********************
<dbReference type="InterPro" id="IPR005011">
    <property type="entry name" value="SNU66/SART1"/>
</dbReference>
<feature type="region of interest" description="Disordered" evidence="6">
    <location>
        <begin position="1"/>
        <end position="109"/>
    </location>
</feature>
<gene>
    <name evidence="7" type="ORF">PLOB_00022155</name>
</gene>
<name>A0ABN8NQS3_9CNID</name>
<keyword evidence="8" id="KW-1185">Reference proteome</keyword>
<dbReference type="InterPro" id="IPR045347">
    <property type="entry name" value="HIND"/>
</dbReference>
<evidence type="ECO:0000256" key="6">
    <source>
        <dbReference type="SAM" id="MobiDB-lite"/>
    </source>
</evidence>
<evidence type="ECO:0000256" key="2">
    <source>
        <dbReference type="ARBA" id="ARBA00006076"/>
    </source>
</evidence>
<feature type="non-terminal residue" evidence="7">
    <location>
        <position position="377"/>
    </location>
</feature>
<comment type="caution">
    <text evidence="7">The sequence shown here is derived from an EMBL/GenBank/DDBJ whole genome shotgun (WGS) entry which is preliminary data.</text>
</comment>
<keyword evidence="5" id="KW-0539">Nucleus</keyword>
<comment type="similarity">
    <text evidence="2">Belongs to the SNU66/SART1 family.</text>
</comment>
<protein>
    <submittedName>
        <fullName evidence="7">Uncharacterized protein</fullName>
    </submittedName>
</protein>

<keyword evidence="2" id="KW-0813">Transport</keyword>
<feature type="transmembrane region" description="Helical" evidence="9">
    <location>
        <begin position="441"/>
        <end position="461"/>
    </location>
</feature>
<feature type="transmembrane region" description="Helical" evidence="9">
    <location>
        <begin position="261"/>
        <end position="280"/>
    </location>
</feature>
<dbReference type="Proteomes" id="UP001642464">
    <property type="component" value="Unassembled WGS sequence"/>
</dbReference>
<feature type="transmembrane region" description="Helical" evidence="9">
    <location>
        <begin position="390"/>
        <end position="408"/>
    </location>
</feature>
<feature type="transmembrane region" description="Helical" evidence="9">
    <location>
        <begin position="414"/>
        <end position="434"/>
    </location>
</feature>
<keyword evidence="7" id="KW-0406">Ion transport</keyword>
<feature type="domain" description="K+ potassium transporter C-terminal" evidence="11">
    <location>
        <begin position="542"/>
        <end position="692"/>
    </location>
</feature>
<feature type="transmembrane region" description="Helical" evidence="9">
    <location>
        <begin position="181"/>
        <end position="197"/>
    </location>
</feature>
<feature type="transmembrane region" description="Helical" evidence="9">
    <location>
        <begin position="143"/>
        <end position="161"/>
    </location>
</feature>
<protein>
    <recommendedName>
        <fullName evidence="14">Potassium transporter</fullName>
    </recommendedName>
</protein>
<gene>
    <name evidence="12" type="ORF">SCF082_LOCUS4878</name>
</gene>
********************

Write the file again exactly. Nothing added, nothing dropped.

<dbReference type="InterPro" id="IPR005011">
    <property type="entry name" value="SNU66/SART1"/>
</dbReference>
<feature type="region of interest" description="Disordered" evidence="6">
    <location>
        <begin position="1"/>
        <end position="109"/>
    </location>
</feature>
<gene>
    <name evidence="7" type="ORF">PLOB_00022155</name>
</gene>
<name>A0ABN8NQS3_9CNID</name>
<keyword evidence="8" id="KW-1185">Reference proteome</keyword>
<dbReference type="InterPro" id="IPR045347">
    <property type="entry name" value="HIND"/>
</dbReference>
<evidence type="ECO:0000256" key="6">
    <source>
        <dbReference type="SAM" id="MobiDB-lite"/>
    </source>
</evidence>
<evidence type="ECO:0000256" key="2">
    <source>
        <dbReference type="ARBA" id="ARBA00006076"/>
    </source>
</evidence>
<feature type="non-terminal residue" evidence="7">
    <location>
        <position position="377"/>
    </location>
</feature>
<comment type="caution">
    <text evidence="7">The sequence shown here is derived from an EMBL/GenBank/DDBJ whole genome shotgun (WGS) entry which is preliminary data.</text>
</comment>
<keyword evidence="5" id="KW-0539">Nucleus</keyword>
<comment type="similarity">
    <text evidence="2">Belongs to the SNU66/SART1 family.</text>
</comment>
<protein>
    <submittedName>
        <fullName evidence="7">Uncharacterized protein</fullName>
    </submittedName>
</protein>

<keyword evidence="2" id="KW-0813">Transport</keyword>
<feature type="transmembrane region" description="Helical" evidence="9">
    <location>
        <begin position="441"/>
        <end position="461"/>
    </location>
</feature>
<feature type="transmembrane region" description="Helical" evidence="9">
    <location>
        <begin position="261"/>
        <end position="280"/>
    </location>
</feature>
<dbReference type="Proteomes" id="UP001642464">
    <property type="component" value="Unassembled WGS sequence"/>
</dbReference>
<feature type="transmembrane region" description="Helical" evidence="9">
    <location>
        <begin position="390"/>
        <end position="408"/>
    </location>
</feature>
<feature type="transmembrane region" description="Helical" evidence="9">
    <location>
        <begin position="414"/>
        <end position="434"/>
    </location>
</feature>
<keyword evidence="7" id="KW-0406">Ion transport</keyword>
<feature type="domain" description="K+ potassium transporter C-terminal" evidence="11">
    <location>
        <begin position="542"/>
        <end position="692"/>
    </location>
</feature>
<feature type="transmembrane region" description="Helical" evidence="9">
    <location>
        <begin position="181"/>
        <end position="197"/>
    </location>
</feature>
<feature type="transmembrane region" description="Helical" evidence="9">
    <location>
        <begin position="143"/>
        <end position="161"/>
    </location>
</feature>
<protein>
    <recommendedName>
        <fullName evidence="14">Potassium transporter</fullName>
    </recommendedName>
</protein>
<gene>
    <name evidence="12" type="ORF">SCF082_LOCUS4878</name>
</gene>